The cold, crisp April morning air was shattered by the blinding flash of a 10 megaton nuclear detonation. Shortly thereafter, other explosions occurred. With each flash, one of the world's great cities was ground into billions of tiny radioactive particles. The bombs continued to explode until there were no more human fingers left to push launch buttons.
There then followed a period of time which, by human measuring, amounted to roughly 5000 years.
The alien ship surveyed the ruined landscape of the Earth from a high orbit. The Science Officer reported to the ship's Commander.
"It would appear, sir, that they destroyed themselves, with the use of nuclear explosions."
"Why?" asked the Commander.
"We don't know, sir. The computer's best guess is that they took their own lives in order to prevent unleashing some dangerous force upon the rest of the galaxy."
"Radiation levels are very high on the surface of the planet," continued the Science Officer, "but with proper protective gear, archaeological teams could explore some of the ruins."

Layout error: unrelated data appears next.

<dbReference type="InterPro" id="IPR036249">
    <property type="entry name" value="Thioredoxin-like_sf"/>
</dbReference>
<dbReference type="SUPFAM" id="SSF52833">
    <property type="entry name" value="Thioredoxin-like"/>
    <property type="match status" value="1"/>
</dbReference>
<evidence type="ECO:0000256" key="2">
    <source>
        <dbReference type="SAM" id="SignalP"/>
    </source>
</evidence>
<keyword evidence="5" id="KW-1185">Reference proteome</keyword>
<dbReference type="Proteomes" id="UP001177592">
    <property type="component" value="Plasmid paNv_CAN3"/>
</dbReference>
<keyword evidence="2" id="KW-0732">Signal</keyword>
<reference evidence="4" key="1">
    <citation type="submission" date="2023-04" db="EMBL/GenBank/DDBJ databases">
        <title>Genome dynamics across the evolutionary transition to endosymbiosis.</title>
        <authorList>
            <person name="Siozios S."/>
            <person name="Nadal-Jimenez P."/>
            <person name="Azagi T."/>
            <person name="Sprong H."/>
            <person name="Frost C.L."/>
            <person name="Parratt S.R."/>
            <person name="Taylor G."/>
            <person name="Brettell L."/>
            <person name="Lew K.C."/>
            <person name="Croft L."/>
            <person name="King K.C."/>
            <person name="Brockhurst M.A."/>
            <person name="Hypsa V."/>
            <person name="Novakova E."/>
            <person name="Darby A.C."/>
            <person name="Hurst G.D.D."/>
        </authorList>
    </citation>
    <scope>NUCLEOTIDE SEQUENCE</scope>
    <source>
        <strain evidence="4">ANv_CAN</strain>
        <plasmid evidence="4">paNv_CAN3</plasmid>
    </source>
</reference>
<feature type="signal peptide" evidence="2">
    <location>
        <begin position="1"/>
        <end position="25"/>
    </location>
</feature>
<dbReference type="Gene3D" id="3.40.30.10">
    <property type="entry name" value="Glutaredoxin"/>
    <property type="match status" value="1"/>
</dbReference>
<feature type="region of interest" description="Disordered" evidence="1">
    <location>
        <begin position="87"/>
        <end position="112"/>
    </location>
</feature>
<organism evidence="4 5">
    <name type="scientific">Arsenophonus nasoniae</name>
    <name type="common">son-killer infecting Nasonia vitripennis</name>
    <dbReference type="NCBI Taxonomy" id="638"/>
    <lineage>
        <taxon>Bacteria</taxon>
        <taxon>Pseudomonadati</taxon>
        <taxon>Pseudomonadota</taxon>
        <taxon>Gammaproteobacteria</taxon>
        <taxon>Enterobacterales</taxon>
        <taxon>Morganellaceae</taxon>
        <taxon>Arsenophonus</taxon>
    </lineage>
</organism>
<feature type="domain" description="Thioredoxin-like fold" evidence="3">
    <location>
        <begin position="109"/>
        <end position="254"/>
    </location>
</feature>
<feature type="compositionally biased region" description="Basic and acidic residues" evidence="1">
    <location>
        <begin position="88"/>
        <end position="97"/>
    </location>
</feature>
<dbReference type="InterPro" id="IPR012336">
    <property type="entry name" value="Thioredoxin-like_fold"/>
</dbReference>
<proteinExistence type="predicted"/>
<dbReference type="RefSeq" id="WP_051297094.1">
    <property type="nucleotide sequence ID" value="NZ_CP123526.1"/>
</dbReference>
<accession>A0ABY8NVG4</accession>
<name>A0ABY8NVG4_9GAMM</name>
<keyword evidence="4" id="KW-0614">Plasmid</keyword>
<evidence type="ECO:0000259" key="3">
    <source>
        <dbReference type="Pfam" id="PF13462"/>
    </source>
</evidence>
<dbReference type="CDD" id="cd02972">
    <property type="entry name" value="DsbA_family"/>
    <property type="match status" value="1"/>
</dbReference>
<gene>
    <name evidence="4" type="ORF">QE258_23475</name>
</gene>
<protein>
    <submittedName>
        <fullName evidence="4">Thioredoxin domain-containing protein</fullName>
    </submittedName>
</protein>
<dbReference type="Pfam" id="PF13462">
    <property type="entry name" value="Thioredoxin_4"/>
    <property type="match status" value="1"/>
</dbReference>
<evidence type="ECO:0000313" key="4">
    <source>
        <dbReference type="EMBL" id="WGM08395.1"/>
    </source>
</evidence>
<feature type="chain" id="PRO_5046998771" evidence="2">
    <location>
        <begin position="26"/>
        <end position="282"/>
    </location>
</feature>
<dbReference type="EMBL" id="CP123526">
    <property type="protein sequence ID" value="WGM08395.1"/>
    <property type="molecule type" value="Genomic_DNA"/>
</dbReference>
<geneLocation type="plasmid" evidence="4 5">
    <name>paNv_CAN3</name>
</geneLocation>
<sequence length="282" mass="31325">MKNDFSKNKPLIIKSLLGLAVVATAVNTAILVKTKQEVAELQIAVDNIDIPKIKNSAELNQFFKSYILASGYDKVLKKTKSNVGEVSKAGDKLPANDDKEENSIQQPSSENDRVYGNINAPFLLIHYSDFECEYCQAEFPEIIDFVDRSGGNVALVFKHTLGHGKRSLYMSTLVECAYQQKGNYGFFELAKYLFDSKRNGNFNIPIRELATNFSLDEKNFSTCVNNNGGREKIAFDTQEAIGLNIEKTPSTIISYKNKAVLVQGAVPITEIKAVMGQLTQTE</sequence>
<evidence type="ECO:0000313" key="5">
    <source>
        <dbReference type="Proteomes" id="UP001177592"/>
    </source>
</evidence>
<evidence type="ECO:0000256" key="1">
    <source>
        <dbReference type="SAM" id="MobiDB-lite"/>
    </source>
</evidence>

"Carry on, then," said the Commander.
After about a week (measured by human time), the archaeological team gave their report.
"We found very little intact. Mostly just bits and pieces, now junk. With more time, we could learn more. However, we did find these." The Chief Archaeologist indicated two large, torpedo shaped containers. "These two vessels contain a large number of artifacts that tell us a certain amount about the civilization that once lived here. It seems that at some point in their history, they assembled these two canisters in order to provide future generations with a record of their accomplishments. The two containers were clearly designed to endure a long passage of time, though it's fairly surprising that they survived this long, since they were located quite close to a major nuclear blast crater. The contents seem to have been selected to be representative of the people who left them. Our current translation efforts indicate that these vessels were called 'Time Capsules' and were deposited at something called the 'New York World's Fair.' In any event, we've decided to take them back to the Home World for further analysis."
Several human decades later, the contents of the Time Capsules found their way into a small glass case in a dusty back corner of the Museum of Alien Cultures. Most visitors to the museum did not notice the exhibit at all, and those who did found it only mildly amusing.